This Parthian policy is carried out with some dexterity; but, like other such manoeuvres in the face of a strong foe, it seems likely to end in disaster. It is easy to say, and sounds plausible, that the Bible was not meant to teach anything but ethics and religion, and that its utterances on other matters are mere obiter dicta; it is also a specious suggestion that inspiration, filtering through human brains, must undergo a kind of fallibility contamination; and that this human impurity is responsible for any errors, the existence of which has to be admitted, however unwillingly. But how does the apologist know what the biblical writers intended to teach, and what they did not intend to teach? And even if their authority is restricted to matters of faith and morals, who is prepared to deny that the story of the fabrication of Eve, that of the lapse from innocence effected by a talking snake, that of the Deluge and the demonological legends, have exercised, and still exercise, a profound influence on Christian theology and Christian ethics? The very apologists who put forth this plea are never weary of declaring that the Divine authority for the moral law is the only safe foundation of ethics. But if several of the most important Pentateuchal narratives prove to be utterly unworthy of credit, what pretence is there for accepting other uncorroborated stories of a no less improbable character? If the writers of the gospels have taken fiction for truth, the survivals of pagan superstition for religion, in one department of spiritual knowledge, what guarantee have we for their infallibility in other departments?

If the "human element" must be admitted to have already encroached so largely beyond the bounds, erstwhile thought to be set by Divine authority, what justification is there for imagining that any limit can be set to the discovery of further invasions? The truth is that the pretension to infallibility, by whomsoever made, has done endless mischief; with impartial malignity it has proved a curse, alike to those who have made it and those who have accepted it; and its most baneful shape is book infallibility. For sacerdotal corporations and schools of philosophy are able, under due compulsion of opinion, to retreat from positions that have become untenable; while the dead hand of a book sets and stiffens, amidst texts and formula, until it becomes a mere petrifaction, fit only for that function of stumbling block, which it so admirably performs.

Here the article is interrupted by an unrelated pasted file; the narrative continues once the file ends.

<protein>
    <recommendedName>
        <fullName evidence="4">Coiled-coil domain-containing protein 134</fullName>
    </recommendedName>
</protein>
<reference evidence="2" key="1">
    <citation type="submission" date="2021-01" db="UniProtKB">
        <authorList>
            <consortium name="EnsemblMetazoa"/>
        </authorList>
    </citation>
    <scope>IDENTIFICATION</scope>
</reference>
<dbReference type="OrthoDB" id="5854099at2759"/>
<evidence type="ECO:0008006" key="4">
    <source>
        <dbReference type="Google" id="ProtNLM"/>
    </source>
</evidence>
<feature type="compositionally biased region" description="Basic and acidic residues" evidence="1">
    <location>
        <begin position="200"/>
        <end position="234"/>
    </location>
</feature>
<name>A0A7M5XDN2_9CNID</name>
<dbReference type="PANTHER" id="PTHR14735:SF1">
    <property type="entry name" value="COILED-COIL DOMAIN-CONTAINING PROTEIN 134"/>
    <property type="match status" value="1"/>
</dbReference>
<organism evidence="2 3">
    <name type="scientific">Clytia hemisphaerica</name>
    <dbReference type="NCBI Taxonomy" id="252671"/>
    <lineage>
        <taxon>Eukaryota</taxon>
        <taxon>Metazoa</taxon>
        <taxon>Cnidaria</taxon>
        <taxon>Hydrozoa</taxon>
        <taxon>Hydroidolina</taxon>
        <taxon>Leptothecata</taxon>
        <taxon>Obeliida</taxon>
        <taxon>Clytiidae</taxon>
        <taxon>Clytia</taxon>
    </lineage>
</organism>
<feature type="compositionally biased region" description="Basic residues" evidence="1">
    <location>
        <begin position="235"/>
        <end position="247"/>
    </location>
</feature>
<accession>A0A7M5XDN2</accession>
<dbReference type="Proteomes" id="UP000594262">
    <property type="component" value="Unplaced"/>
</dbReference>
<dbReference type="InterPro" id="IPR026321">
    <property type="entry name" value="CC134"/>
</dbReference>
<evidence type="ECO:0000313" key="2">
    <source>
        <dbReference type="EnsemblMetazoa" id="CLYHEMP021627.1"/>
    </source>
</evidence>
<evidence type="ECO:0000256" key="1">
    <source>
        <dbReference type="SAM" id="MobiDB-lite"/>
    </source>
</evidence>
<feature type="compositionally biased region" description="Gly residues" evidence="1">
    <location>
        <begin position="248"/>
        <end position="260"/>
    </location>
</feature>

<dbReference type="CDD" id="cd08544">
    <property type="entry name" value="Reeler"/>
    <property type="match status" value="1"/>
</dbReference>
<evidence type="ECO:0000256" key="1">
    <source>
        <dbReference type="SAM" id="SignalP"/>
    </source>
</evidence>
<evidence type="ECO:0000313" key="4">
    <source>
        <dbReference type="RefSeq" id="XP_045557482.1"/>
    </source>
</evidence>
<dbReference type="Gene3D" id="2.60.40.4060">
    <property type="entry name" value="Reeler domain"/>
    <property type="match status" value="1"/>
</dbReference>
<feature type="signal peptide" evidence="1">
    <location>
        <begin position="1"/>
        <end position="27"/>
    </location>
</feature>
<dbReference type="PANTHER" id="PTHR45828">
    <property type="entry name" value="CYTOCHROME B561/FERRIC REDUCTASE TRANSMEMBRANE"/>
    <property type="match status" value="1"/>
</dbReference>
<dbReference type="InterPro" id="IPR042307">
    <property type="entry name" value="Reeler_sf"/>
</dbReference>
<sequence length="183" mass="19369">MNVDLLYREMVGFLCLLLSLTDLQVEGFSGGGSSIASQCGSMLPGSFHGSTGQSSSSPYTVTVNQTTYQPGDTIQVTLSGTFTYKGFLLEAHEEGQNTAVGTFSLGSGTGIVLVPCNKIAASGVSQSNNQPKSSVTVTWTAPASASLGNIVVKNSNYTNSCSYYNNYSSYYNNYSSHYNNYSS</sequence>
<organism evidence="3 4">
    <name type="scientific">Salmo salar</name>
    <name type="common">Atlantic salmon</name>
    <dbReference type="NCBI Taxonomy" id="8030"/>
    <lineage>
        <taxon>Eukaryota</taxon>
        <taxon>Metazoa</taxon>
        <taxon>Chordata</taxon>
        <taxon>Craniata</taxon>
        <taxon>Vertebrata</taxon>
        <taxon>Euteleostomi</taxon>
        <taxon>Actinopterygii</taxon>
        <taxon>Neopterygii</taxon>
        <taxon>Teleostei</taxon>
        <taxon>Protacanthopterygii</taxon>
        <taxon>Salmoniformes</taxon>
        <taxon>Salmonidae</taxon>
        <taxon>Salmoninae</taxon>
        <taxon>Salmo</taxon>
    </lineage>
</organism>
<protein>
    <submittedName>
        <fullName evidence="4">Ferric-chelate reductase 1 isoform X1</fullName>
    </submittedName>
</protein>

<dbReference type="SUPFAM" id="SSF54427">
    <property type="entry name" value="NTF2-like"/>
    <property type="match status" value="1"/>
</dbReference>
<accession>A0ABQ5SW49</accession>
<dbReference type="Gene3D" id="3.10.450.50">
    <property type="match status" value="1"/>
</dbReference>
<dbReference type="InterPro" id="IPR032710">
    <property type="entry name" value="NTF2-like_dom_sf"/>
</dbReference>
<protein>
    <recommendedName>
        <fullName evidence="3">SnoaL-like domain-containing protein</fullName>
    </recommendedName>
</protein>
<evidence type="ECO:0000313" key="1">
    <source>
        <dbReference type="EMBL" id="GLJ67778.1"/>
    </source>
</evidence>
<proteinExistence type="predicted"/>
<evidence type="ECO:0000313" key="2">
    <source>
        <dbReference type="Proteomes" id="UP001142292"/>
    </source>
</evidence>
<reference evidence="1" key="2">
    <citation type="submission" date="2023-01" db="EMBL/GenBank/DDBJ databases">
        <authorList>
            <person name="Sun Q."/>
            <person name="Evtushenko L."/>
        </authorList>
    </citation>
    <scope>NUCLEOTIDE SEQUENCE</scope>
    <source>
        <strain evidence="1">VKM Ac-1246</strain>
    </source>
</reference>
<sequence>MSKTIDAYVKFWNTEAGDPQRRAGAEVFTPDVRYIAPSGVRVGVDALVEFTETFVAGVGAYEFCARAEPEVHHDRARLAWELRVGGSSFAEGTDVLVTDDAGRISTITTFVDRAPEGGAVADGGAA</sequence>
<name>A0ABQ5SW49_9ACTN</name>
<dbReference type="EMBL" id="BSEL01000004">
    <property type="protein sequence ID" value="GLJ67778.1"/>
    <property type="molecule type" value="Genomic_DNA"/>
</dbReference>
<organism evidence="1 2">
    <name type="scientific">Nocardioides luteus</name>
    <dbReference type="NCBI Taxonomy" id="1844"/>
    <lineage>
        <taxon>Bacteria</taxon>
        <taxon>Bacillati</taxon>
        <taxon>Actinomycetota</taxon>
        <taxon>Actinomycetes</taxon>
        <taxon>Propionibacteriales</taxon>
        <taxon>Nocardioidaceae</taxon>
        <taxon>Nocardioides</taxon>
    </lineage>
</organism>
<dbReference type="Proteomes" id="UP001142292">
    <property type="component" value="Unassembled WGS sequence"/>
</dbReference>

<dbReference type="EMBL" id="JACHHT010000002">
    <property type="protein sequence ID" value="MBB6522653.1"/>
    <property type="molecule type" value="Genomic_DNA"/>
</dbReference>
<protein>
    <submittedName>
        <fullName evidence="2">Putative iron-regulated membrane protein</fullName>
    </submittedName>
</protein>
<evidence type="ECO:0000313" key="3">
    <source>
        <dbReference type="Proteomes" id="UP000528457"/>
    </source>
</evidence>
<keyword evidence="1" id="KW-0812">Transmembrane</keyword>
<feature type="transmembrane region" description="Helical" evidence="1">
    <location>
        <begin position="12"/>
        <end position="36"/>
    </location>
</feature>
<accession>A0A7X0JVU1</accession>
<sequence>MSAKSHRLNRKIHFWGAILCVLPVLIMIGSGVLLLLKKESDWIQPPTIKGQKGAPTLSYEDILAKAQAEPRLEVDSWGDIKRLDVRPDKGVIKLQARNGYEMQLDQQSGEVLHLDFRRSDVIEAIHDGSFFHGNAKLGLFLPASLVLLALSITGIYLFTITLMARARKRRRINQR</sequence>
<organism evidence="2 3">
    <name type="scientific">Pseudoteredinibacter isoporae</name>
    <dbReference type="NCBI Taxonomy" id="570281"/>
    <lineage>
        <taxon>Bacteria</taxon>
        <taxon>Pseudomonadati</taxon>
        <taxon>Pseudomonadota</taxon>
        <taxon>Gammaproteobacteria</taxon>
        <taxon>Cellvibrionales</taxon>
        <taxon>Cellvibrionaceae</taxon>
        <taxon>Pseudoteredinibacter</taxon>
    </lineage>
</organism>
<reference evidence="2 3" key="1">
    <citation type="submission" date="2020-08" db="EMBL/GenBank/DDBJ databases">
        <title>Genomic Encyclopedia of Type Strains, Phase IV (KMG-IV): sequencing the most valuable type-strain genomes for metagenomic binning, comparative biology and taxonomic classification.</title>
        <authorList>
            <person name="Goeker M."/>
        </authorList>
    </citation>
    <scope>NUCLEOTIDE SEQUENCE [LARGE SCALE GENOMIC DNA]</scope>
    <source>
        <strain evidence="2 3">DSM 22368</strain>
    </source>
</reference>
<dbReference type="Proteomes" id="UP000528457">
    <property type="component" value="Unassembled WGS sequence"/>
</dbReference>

Wherever bibliolatry has prevailed, bigotry and cruelty have accompanied it. It lies at the root of the deep-seated, sometimes disguised, but never absent, antagonism of all the varieties of ecclesiasticism to the freedom of thought and to the spirit of scientific investigation. For those who look upon ignorance as one of the chief sources of evil; and hold veracity, not merely in act, but in thought, to be the one condition of true progress, whether moral or intellectual, it is clear that the biblical idol must go the way of all other idols. Of infallibility, in all shapes, lay or clerical, it is needful to iterate with more than Catonic pertinacity, Delenda est.

The essays contained in the present and the following volume are, for the most part, intended to contribute, in however slight a degree, to this process of deletion. Unless I greatly err, the arguments adduced go a long way to prove that the accounts of the Creation and of the Deluge in the Hebrew scriptures are mere legends; and further, that the evidence for the existence and activity of a demonic world, implicitly and explicitly inculcated throughout the Christian scriptures, and universally held by the primitive Churches, is totally inadequate to justify the expression of belief in it.

268 pages - 7 x 8½ softcover